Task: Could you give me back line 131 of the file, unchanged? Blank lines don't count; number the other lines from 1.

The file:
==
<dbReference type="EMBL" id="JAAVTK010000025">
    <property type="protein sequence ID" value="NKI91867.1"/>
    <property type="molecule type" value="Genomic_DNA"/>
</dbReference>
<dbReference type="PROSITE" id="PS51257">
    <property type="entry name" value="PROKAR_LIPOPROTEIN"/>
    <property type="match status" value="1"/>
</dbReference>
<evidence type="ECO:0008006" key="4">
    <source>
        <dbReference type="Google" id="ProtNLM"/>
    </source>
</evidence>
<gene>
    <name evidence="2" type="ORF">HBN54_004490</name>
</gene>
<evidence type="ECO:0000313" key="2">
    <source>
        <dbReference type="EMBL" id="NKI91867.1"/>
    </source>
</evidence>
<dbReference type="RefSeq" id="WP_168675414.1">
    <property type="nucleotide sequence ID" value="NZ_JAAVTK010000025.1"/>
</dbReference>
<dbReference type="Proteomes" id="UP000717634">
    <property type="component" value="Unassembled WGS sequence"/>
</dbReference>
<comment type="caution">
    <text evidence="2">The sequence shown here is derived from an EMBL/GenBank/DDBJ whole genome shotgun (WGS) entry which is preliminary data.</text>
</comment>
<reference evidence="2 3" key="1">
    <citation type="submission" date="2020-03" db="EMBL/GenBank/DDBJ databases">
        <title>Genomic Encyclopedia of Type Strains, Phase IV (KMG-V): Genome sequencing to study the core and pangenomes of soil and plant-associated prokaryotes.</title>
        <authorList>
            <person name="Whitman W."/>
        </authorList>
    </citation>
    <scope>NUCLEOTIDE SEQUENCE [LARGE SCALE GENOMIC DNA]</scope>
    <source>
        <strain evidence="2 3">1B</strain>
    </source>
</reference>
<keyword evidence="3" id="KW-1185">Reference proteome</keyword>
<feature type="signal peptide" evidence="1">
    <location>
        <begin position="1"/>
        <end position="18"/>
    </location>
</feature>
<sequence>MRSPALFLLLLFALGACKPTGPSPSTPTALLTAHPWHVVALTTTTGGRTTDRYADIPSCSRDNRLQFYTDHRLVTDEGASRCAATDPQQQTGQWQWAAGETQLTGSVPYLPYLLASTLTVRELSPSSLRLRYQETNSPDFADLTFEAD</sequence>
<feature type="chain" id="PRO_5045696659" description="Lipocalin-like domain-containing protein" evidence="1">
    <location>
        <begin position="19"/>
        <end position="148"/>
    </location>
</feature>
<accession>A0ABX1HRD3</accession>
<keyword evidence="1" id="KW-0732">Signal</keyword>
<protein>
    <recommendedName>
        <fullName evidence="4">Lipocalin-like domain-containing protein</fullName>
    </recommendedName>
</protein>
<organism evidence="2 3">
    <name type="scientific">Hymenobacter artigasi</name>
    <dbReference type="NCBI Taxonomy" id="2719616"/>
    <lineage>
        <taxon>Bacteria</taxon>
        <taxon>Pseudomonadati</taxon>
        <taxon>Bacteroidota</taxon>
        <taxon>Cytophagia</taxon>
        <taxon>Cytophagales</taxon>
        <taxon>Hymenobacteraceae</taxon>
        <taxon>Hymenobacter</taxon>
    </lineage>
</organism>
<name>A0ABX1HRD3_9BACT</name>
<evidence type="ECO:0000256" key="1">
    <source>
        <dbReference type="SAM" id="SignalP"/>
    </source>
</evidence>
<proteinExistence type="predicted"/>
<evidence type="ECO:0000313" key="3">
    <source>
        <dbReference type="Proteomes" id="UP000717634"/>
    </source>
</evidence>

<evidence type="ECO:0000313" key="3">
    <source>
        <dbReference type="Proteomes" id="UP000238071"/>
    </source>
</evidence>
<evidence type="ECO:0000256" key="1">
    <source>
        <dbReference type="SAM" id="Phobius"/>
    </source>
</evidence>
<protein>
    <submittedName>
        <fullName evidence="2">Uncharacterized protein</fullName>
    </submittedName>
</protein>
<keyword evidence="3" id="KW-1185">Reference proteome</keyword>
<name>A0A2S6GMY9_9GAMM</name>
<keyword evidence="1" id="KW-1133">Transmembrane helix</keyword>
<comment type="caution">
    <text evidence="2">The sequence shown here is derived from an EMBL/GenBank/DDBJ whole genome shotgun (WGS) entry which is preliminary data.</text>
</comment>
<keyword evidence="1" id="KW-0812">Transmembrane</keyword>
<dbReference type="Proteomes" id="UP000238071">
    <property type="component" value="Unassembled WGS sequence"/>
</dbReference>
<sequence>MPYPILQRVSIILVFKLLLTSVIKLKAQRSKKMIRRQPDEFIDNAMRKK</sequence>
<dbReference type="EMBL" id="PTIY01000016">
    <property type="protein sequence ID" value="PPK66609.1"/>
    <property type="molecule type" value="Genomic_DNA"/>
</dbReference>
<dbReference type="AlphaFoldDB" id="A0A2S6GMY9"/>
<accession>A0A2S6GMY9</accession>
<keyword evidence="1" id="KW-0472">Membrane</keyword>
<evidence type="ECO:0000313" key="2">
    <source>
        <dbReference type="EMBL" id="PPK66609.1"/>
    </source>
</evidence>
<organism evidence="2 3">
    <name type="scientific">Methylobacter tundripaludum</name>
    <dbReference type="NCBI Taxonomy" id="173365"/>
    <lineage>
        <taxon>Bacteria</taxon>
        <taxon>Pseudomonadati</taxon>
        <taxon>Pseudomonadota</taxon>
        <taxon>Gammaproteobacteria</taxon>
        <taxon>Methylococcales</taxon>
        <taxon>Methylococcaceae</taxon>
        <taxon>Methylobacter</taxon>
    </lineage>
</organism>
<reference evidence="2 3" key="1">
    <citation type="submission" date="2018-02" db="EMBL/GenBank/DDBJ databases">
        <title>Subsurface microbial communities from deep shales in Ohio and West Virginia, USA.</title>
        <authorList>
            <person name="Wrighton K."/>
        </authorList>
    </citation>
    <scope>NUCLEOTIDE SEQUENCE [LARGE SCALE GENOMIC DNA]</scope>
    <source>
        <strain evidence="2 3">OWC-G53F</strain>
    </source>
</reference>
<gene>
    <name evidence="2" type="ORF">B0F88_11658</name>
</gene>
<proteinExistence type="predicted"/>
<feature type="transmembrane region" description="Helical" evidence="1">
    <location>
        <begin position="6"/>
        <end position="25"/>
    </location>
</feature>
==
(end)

        <taxon>Bacteria</taxon>